Loved ones are both an important partner in care and someone the team must care for. As an example, in my January 2024 blog, I introduced you to Theresa, whose husband Bob has Lewy body dementia and lives at home. While Theresa is strong with very broad shoulders, she admitted even little things can sometimes surprisingly throw her into a crisis. Her stress can sometimes overwhelm.

When I asked Theresa, “How are you doing,” it elicited a tear. She said, “Nobody ever asks me that.” Theresa went on to say a social worker comes to her home periodically and asks a list of questions to whatever family member is there to answer. “They often stay five minutes and leave,” she said. “And no other health care member ever asks how we are doing or has a real conversation with me.”

We can and must do better! Living with dementia doesn’t have to mean suffering from dementia. A dementia capable village works compassionately, skillfully, and collaboratively to help the person living with dementia, their care partners and loved ones to thrive.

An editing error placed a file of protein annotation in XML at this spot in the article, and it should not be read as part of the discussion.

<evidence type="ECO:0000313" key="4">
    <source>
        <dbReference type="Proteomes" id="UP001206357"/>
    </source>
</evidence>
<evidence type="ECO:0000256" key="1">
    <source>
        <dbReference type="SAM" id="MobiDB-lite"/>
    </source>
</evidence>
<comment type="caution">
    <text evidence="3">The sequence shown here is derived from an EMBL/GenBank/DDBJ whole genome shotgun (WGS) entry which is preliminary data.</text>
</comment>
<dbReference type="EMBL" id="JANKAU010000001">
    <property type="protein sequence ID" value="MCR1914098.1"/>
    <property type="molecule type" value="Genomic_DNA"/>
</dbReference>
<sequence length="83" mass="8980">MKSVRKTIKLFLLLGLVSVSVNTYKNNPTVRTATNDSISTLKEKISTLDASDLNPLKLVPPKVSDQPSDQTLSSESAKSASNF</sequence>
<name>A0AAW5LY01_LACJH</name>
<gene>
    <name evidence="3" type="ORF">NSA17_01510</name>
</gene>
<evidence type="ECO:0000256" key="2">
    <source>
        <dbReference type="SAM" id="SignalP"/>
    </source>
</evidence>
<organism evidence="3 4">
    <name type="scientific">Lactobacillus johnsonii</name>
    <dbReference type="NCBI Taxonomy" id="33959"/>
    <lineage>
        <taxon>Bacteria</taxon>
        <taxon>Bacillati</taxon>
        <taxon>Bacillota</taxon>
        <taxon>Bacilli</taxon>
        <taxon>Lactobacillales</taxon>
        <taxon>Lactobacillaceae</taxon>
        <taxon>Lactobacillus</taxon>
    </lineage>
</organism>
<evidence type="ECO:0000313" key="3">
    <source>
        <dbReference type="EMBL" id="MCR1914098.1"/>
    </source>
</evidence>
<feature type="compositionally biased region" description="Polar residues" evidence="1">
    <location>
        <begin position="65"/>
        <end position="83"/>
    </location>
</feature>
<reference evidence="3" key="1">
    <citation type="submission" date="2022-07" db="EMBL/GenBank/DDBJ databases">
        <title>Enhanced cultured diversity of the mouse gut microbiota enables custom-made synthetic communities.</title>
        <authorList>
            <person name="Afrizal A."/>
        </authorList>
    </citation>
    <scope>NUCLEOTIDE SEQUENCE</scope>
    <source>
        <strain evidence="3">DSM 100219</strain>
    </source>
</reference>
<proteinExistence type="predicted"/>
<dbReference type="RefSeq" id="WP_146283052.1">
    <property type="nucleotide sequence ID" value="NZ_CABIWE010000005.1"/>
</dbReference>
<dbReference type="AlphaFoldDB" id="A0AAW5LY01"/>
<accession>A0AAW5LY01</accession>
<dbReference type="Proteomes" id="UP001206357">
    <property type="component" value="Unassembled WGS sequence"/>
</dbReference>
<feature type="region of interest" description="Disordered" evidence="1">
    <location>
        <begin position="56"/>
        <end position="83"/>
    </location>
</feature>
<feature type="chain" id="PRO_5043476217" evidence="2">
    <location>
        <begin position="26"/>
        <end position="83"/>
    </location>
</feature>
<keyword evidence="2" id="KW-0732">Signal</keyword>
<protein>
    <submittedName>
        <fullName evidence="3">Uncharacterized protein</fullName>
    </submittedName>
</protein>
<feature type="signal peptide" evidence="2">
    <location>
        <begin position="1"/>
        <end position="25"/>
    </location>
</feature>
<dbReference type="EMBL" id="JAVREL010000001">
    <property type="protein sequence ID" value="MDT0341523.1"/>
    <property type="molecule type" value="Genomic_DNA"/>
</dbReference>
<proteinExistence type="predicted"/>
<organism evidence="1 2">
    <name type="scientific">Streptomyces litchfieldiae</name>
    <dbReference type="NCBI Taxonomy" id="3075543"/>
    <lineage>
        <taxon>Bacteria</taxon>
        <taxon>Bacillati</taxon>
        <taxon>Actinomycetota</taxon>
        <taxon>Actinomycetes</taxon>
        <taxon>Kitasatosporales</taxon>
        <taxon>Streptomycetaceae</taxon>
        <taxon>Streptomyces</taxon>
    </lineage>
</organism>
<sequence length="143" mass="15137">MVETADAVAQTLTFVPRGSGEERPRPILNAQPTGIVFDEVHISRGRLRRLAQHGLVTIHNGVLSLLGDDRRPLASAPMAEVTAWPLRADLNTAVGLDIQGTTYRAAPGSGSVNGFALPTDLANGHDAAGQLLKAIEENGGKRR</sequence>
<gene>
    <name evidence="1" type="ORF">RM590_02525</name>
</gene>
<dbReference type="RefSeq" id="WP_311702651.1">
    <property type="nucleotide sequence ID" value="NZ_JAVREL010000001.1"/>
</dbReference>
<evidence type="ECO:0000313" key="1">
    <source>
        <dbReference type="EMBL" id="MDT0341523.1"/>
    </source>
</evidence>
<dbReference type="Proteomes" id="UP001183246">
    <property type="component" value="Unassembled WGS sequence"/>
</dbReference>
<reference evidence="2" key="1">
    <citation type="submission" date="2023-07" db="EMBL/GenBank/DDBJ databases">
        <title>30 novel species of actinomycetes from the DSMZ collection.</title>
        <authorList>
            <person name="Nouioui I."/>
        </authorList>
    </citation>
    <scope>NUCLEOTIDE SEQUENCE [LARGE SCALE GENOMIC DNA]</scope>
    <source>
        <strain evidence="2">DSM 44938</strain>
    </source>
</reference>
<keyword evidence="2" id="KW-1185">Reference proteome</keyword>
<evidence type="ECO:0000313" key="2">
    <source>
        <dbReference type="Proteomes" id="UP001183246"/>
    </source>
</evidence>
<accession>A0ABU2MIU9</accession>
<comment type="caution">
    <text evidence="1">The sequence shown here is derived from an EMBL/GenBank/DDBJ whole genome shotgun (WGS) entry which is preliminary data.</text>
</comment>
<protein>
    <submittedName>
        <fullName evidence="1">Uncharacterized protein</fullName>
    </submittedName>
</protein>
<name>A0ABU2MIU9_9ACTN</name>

Let’s create a dementia capable society, together. And remember, the sum is only as great as its parts. It all starts with one – Each and every ONE of us, taking ONE step towards improvement, with ONE shared goal, because it matters so much!

Want to hear more about this from Kim?   Check out the newly released video from the: Let's Talk about Dementia with Kim Warchol: A New Perspective: Quality of Life with Dementia is Possible

Interested in dementia specialized certification and training check out our training options

Want care plans that are person-centered and dementia stage informed for your entire team to use? Check out our new Dementia Capable Care: Care Plan Package

Have questions or want to learn more? Contact us: Call: 866.954.1910 or Email:

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Posted: April, 2024